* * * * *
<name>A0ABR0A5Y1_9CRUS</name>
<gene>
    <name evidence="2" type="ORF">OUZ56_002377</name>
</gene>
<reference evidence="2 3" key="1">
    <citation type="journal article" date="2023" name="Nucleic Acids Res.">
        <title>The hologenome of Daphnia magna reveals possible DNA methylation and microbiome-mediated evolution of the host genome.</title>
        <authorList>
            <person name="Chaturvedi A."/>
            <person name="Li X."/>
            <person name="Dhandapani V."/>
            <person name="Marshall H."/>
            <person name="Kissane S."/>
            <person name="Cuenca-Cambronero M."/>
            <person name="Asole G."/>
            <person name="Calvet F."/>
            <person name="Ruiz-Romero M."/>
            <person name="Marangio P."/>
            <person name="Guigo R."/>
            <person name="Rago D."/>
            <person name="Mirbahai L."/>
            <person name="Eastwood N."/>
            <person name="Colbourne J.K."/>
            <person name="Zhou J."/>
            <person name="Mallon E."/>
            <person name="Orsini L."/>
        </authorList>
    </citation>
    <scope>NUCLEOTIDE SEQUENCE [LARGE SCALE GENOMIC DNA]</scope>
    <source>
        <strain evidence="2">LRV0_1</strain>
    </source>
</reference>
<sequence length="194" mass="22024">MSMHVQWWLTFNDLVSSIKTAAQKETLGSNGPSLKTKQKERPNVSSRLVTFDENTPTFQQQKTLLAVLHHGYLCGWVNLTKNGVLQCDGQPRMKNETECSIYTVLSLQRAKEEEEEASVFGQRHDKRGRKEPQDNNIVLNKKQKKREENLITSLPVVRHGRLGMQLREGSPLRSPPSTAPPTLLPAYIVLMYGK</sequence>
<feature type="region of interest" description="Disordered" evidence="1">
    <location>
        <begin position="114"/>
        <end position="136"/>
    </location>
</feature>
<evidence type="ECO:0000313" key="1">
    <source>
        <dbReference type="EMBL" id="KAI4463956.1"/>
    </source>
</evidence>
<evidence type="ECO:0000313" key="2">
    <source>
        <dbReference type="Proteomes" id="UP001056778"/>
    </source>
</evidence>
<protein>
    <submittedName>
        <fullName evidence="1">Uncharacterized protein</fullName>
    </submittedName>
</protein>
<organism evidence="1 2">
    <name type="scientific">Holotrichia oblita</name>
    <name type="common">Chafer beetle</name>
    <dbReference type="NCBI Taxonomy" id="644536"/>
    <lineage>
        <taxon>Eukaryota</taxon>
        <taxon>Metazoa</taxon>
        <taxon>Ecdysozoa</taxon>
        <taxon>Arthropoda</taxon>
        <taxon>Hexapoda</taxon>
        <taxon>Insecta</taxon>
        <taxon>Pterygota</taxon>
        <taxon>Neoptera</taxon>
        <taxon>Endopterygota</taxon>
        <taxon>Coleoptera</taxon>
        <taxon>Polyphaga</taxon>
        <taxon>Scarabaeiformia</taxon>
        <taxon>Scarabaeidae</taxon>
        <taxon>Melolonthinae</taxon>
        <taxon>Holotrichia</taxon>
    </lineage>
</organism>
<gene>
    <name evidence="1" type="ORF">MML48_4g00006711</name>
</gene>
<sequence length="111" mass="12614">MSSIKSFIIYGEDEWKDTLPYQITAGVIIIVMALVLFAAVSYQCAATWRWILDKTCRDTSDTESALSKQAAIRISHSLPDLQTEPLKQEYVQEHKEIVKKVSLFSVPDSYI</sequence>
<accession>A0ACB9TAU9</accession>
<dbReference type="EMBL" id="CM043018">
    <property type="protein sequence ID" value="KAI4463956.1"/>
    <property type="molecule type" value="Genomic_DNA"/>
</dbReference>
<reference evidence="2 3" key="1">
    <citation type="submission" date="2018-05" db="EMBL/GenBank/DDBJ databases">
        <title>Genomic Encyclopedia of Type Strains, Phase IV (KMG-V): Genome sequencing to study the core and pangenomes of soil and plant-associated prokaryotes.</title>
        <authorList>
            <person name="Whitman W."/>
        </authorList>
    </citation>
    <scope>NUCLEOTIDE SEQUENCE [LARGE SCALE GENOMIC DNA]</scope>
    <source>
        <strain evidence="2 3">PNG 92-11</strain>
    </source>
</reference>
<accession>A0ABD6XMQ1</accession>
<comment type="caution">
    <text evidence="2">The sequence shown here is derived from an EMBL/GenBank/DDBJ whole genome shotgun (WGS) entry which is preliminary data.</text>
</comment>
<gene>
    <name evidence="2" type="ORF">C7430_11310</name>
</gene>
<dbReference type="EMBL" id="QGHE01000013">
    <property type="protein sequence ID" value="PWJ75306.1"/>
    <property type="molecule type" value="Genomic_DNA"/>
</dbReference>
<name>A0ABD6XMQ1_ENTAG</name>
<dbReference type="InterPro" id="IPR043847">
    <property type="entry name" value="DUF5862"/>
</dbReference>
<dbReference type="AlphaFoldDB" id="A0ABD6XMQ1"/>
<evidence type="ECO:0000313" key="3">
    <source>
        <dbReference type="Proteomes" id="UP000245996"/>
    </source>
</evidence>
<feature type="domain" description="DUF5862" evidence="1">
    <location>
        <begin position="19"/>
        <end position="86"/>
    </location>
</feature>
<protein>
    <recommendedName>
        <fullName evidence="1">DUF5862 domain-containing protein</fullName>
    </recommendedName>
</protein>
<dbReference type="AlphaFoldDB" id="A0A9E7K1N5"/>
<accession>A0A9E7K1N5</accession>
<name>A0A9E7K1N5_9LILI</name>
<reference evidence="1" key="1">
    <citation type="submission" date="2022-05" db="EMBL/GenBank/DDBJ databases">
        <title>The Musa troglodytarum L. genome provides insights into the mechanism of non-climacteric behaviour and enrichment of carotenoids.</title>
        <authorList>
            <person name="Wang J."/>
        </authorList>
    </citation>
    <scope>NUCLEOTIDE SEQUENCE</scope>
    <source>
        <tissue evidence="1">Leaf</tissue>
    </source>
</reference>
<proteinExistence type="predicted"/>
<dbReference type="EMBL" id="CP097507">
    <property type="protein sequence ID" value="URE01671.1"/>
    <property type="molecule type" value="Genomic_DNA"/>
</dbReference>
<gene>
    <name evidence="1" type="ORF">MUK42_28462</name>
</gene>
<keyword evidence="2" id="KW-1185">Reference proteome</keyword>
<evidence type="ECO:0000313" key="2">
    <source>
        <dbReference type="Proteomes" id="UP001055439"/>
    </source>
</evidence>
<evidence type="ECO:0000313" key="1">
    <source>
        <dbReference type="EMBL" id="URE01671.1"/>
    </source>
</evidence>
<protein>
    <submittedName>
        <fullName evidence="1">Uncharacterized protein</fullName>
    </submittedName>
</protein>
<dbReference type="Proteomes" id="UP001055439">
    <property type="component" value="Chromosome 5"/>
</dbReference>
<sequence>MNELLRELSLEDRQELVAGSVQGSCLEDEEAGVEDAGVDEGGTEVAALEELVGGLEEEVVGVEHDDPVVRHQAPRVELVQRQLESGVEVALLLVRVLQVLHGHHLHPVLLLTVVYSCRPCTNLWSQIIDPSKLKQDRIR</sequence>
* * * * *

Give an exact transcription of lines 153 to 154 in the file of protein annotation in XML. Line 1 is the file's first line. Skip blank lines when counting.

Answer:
</gene>
<keyword evidence="2" id="KW-1185">Reference proteome</keyword>